on December 11, 2011
Each song of this album is somewhat like the re-creation of some old songs from their past albums. From the first piece to the last, if you have listened to their past ones, you will immediately get a feeling like this part is evolved from this song or that song. I can't agree with some of the reviews here noting that this is addition to the white stone. Actually it has no similarities to that album, instead quite a few melodies were inherited from the last album, earth songs. Rolf is definitely running out of his inspiration, and deeply trapped into his own past composition and formulas, that's why this group has gradually added vocals to their old songs to make money. If you never heard their past albums before, you might find this one is good and haunting. But if you compare it to their past classic ones, this one only deserves one-time listening, and 2 stars is the best rating I could give.
on December 13, 2011
People do seem to have a problem categorizing Secret Garden. I've found them filed over the years under Rock, Pop, Folk, World, New Age, Easy Listening and Classical. Wikipedia has them listed under Neoclassical performers, a type of New Age, but they are certainly Easy to Listen to, and the music is definitely influenced by Irish and (more recently) Chinese Folk music, and, I imagine, Norwegian too. It certainly isn't Rock, and it isn't Ambient in the way I understand Ambient. It is composed and structured; and it is sometimes played in stores and lifts. That puts many people off.
This review is really for those people like me who appreciated the early Neoclassical approach but found it steadily eroded as each album came out. 'Earthsongs', the last 'real' SG release, seemed to be pushing a specifically Christian message in the place of the 'World peace and love' of previous works (The Christianity in 'You Raise Me Up', from the album before it, is very subtly limited to the St Francis imagery in the line 'I am strong when I am on your shoulders', a reference that few non-Christians would recognize); as a non-practising Christian I felt I was being preached to, and avoided Earthsongs' songs in favour of the instrumental tracks. In that area there was also a very deliberate broadening of style, far removed from the first album's uniformity: remove 'The Rap' from 'Songs From a Secret Garden' and you have 40 minutes or so of some of the most beautiful chill out music I know. I understand the need to diversify, but even apart from the lyrics, 'Earthsongs' didn't quite do it for me. (See my review, 'Not their best, but...' on amazon.co.uk).
That was 2005 and I thought I would find out by 2007 if the muse had gone; but here we are, six years after Earthsongs, with 'Inside I'm Singing' the only official SG release in the interim; and if your opinion of SG's career isn't too different from mine, you'll join me in passing over that particular project. I checked out the SG website from time to time, but was caught out by the release of 'Winter Poem'. (In the Northern hemisphere. Those below the equator have to wait until their winter to get it!) I've bought every SG release so far, but I was far from sure I wouldn't be throwing my money away on this one, and the reviews didn't inspire me: it isn't a criticism of the 4 and 5 star reviewers to date to say that I suspect many of them like SG for different reasons to me. Also, the group's website states that the new album was "arranged for symphony", which suggested that it might not have the simplicity of their best work. So I spun it up, and...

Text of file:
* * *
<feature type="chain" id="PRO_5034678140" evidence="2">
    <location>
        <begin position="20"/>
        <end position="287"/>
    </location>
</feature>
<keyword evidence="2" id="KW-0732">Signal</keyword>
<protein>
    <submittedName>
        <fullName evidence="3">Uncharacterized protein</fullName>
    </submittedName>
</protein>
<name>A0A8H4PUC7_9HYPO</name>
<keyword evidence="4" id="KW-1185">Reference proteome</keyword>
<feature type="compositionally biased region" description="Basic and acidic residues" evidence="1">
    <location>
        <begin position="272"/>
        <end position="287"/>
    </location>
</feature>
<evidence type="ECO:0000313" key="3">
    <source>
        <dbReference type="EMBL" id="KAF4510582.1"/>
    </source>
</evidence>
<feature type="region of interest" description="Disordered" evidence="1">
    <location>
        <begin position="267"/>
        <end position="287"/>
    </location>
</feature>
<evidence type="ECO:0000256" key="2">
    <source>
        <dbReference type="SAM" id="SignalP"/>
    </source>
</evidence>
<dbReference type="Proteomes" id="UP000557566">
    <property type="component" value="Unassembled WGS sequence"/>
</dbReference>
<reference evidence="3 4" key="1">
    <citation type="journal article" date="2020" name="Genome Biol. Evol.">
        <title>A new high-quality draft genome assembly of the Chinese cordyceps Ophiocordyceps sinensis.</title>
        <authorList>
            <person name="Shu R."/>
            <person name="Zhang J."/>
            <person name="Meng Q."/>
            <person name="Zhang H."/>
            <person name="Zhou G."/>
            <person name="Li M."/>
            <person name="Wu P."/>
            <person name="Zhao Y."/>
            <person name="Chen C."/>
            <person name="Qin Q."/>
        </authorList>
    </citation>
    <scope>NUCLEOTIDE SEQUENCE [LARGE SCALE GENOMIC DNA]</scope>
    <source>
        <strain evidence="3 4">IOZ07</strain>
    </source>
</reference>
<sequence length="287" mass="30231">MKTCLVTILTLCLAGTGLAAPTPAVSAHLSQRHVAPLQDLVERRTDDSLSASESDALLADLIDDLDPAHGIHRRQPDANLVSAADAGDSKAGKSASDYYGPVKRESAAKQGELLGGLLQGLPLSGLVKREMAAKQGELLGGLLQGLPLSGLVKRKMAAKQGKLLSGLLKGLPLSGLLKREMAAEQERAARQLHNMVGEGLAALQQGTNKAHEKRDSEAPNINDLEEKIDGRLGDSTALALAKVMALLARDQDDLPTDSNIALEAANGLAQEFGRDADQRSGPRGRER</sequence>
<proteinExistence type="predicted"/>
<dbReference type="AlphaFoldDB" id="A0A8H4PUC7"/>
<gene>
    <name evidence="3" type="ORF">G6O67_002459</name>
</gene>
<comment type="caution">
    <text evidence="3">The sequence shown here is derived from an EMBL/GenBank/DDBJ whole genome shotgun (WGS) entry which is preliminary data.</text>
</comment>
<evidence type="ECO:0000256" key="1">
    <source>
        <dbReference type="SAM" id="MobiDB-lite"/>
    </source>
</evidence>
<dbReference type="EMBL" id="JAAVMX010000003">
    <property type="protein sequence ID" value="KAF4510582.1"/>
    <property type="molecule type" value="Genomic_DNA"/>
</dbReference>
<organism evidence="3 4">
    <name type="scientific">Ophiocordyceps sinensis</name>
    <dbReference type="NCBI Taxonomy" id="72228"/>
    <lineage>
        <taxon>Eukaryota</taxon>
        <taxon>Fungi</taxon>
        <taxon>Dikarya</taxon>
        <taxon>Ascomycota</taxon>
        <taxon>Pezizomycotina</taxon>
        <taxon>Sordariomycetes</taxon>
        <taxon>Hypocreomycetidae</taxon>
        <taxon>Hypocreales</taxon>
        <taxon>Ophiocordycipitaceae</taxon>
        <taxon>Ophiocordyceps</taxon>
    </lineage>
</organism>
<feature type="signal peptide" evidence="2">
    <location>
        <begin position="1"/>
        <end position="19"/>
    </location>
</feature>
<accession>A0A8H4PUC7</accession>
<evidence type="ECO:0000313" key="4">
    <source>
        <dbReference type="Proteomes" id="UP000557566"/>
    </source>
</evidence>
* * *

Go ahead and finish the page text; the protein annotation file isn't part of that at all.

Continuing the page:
...liked it from the opening notes!
It's a very clear production, it's very well played, and it's a clear return to an earlier style: I would agree with another reviewer and say it strongly recalls 'White Stones'. Based on a couple of plays, it doesn't reach the highs of 'White Stones', but it is the first SG release since that album to hit the button right on the nose, on several tracks, first time. This might even have been a conscious decision: compare the titles, 'Winter Poem', 'White Stones'. Pretty similar, with the vowels - ie oe - identical. Probably a coincidence, but a telling one.
The downside? The lyrics of some of the songs remain explicitly Christian, one of them is preachingly ecological, and I just don't like any of them. I love Irish airs and ballads (Planxty, The Bothy Band etc), and like all of the singers' voices on this disc, but these songs just grate on me. I've found that with repeated plays the same effect on some of SG's songs on the last 2 or 3 releases has worn off a little, and I've even got to be a little fond of one or two of them, but on this album I'm more inclined to play the six more traditional 'Songs From Secret Garden' - the instrumentals. So one star off.
And that leaves the album's last track, 'Suite: Prelude, Intermezzo, Polka'. Say what? A suite? Fourteen and a half minutes long? SG rarely step outside of 5 mins; their longest to date has been the title track from 'Dawn Of A New Century', at 6:33, so in length at least, this is something of a departure. And otherwise? Well, no, it even references 'Nocturne' from the first album. After a couple of plays it seems a bit fuller than the rest of the album, and obviously longer, but in style very much trademark SG.
As per my comment under Q. Zhao "silentwings" review, I disagree that this is formula music. The arrangement, strings, piano, violin, is common to much of their work, but Chopin based most of his career on just one of those instruments, and Satie wrote more than one Gymnopedie. Self-reference is commonplace in art, and I've always felt that much of SG's work is just that, 'art'. Simple, polished, (usually) unpretentious, art. 'Winter Poem' is more of the same. Enjoy!